A friend of mine lives on a somewhat minimum budget, and I asked him what he thought about saving $5 a day. He expanded upon it and said telling people to save $150 a month is asking a lot for some people.

We debated on this topic and the common ground was that most people could cut out one thing in their life which could, in turn, save them $150 per month if not $5 each day. This can be done through effective budgeting. You can read my full detailed guide on budgeting and how to track your spending here.

And you know what? Maybe it is for some people. So, if you can't save $150 a month, how about $50 or $20?

But, focusing on $5 a day, here are four examples that can help you save it and more.

1. Make Your Own Breakfast

A lot of people get breakfast at a restaurant or on the go, such as at a Mini-mart (I know I sometimes do). This can easily be $3-$5 every day. Spend a few extra minutes at home and make something.

Oatmeal takes a few minutes, as does a bowl of cold cereal. Have some spare time? Make eggs.

2. Cut Back On Soft Drinks and Energy Drinks

Soda can cost $2 per bottle, and energy drinks can cost more. This has an added benefit that it's good for your health to drink less soft drinks and energy drinks.

Speaking of energy drinks, I am rather obsessed with energy drinks. In 2019, I cut back my energy drink intake by 50% and starting buying the less expensive ones. I ended up saving around $120 per month in energy drinks alone!

3. Learn to Cut Back On Living Expenses

Do you have subscriptions that you don't use? Are you overpaying for cable? Cancel subscriptions that you no longer use. Go through the process of lowering your monthly living expenses.

Through canceling unused subscriptions, negotiating my cable bill, and switching some service providers, my wife and I saved over $200 a month.

4. Pay Down High Interest Credit Cards

The higher your balance on a credit card, the more interest you'll pay each month. While it's best not to carry a balance, life happens. By paying down (if not paying off) a credit card, you'll have less expense coming from interest.

Another way to lower your credit card payments is to get a personal loan to pay off your credit card. With a personal loan, you can often get a much lower interest rate, and get terms to make payments more affordable.

5. Eat Out Less to Save $35 Per Week

The average person spends over $3,000 eating out every year. You and your significant other may spend over $35 a week on a single meal out when you include food, drink, tax, and tip. Eating out one less time per week will save you an average of $5 a day.

When you eat out less, you'll need to shop smart for groceries. I use Ibotta, a free app that lets you shop at hundreds of grocery and retail stores at a discount. Ibotta also daily deals where you can save big on common household items.

6. Cut Back On Your Heating Bill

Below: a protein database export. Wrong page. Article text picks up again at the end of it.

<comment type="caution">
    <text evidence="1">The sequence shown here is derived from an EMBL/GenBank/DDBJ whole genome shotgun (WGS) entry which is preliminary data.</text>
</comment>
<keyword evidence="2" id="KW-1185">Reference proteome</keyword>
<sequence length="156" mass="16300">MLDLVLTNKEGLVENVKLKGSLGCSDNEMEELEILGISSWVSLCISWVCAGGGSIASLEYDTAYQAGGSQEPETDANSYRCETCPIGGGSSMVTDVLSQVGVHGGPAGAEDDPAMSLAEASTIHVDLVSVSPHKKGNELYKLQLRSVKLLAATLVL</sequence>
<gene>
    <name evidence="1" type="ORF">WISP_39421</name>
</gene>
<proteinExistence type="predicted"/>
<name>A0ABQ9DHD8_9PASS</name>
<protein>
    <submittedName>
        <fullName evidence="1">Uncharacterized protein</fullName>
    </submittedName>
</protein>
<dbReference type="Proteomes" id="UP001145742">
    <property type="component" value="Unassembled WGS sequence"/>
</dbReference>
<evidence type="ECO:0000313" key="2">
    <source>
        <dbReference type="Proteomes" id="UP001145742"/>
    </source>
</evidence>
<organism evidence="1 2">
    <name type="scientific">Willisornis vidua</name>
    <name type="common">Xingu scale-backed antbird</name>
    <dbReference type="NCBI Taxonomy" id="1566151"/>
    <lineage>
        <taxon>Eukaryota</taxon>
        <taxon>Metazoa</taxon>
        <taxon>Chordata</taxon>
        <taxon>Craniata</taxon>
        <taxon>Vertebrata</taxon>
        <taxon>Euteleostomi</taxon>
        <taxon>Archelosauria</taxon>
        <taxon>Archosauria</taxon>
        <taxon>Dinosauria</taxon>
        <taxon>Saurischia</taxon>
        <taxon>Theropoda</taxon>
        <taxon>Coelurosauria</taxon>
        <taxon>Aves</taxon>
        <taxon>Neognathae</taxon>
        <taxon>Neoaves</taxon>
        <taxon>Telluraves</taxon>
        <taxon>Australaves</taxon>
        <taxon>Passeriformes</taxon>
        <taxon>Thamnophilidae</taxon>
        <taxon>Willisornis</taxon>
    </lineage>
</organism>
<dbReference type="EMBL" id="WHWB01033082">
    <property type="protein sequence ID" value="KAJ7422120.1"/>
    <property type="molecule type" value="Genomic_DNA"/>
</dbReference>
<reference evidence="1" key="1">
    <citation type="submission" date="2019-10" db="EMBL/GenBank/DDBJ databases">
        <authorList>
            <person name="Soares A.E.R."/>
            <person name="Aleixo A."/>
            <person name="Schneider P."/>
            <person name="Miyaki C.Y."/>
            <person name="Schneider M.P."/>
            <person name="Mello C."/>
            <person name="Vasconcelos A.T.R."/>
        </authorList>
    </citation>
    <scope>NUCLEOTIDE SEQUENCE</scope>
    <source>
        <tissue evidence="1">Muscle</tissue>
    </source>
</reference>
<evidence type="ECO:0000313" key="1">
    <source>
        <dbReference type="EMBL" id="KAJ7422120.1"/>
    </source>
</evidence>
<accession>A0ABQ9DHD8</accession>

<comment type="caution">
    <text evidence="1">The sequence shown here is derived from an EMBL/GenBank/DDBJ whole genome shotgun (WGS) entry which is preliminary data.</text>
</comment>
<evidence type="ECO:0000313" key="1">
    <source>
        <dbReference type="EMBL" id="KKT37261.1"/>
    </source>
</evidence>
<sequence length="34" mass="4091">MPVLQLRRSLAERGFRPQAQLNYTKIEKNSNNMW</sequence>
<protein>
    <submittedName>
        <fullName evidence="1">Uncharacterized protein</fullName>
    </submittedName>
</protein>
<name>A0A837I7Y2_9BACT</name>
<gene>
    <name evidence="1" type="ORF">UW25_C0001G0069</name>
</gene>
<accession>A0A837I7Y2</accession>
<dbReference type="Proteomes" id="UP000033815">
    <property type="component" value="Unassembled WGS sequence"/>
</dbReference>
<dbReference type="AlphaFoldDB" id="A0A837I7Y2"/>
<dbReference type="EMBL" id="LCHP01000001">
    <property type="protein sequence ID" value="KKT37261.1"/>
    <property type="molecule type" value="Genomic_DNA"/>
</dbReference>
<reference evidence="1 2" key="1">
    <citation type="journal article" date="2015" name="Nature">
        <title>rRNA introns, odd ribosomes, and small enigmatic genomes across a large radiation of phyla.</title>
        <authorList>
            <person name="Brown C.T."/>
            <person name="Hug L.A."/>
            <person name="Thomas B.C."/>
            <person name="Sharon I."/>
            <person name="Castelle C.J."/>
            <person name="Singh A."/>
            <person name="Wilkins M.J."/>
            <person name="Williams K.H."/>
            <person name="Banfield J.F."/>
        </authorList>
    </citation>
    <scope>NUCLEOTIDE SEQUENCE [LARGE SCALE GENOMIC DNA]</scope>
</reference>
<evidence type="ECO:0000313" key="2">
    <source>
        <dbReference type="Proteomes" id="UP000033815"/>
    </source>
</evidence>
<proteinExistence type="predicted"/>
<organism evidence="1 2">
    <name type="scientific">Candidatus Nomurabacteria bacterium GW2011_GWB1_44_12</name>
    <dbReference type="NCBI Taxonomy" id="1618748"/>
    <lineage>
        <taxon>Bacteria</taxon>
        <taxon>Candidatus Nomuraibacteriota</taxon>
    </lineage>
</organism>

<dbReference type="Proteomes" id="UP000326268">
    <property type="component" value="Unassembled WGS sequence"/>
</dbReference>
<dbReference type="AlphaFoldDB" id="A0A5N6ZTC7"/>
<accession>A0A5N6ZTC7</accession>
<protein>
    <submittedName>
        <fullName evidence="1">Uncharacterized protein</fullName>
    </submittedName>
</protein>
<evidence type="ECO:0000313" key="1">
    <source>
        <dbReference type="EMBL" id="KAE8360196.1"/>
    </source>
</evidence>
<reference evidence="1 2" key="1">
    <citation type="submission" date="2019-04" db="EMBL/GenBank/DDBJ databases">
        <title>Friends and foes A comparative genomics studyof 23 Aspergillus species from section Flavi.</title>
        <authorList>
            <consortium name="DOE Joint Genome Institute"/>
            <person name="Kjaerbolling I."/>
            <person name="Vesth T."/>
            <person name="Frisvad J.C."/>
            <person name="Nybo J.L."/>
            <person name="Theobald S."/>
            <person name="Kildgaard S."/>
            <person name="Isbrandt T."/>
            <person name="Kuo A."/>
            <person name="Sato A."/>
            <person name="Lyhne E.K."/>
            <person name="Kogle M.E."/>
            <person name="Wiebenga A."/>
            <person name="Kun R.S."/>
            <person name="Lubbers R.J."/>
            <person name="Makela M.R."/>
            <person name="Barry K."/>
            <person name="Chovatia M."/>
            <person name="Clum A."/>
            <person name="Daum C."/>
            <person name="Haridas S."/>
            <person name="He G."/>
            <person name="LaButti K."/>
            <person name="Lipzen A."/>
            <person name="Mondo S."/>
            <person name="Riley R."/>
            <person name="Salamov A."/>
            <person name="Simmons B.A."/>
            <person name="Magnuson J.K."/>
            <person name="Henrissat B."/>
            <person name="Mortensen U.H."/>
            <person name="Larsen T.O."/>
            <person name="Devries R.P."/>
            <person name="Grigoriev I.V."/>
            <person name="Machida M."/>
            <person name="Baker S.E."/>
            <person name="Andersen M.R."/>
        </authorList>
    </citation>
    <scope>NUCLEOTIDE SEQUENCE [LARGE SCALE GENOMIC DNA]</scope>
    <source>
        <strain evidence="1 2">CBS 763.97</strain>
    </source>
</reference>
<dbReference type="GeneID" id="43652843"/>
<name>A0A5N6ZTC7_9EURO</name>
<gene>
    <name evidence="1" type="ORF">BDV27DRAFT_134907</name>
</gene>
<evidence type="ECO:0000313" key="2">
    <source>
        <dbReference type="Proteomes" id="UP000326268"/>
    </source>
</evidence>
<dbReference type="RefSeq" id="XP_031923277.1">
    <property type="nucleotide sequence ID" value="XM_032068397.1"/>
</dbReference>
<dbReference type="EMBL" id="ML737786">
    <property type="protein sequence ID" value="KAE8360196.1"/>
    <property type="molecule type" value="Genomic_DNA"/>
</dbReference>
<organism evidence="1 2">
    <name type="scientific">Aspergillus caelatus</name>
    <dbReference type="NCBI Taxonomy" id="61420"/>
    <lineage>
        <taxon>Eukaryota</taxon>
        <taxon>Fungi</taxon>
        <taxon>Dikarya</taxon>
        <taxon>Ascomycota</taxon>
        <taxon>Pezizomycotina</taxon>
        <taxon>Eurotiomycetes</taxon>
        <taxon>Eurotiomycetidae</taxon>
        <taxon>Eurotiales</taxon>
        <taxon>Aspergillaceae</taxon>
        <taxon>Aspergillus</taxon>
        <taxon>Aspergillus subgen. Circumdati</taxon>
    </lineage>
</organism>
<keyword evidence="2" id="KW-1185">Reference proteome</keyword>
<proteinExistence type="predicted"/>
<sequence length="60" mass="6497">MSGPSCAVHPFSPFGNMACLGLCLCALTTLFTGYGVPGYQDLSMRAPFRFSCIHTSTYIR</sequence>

In the colder months, my wife and I have saved over $300 per month by turning the thermostat down and wearing an extra layer of clothing. If you're hurting for cash or looking to save, this method of saving can save you well over $5 a day.

Other ways to save on the heating bill is to seal up windows and doors to ensure less heat escapes your home, which puts less stress on your heating system.

Make $5 a Day

If you can't cut back $5 a day, can you make $5 more every day? This might be easier than you might think. A simple side hustle could easily add up to $5 a day, or $150 per month.

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In this side hustle culture, it shouldn't be too hard to make $5 more per day. That extra $150 per month could go towards your credit card debt or student loan payments. It also could go to your emergency fund, which is best fit in a high interest savings account, such as a CIT Bank online savings account, or it could go in your retirement accounts.

LEARN HOW TO SAVE UP TO
$10,000 EACH YEAR

Download our 11 step guide on how to save up to $10,000 each year. You’ll also get regular money-saving tips sent straight to your inbox!

Unsubscribe at any time. We will not sell your information.

Or, if you haven't had a vacation in a while; if you save $5 per day for a year, this comes out to a decent $1,850 vacation. If you're going to spend money, a decent vacation once in a while might be a good idea.

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Wrapping It Up

As you can see, saving an extra $5 a day goes a long way. I encourage you to take the $5 a day challenge and save $5 a day, as many days as you can. Aside from having more money, you'll also increase your savings rate, which means you'll have saved more of your income each month.

Be sure to comment on ways you've found to save $5 or more a day in your everyday life. For now, save smart, and I'll catch you next time!

Saving $5 a day adds up to $1825 per year. By saving even $5 a day, you can save for a vacation, or you can invest your money, or pay down debt. In this post, I go over many ways in which you can up your savings.

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shelby
shelby
7 months ago

This is a great first post. Its something do able and relatable. I look forward to your next posts.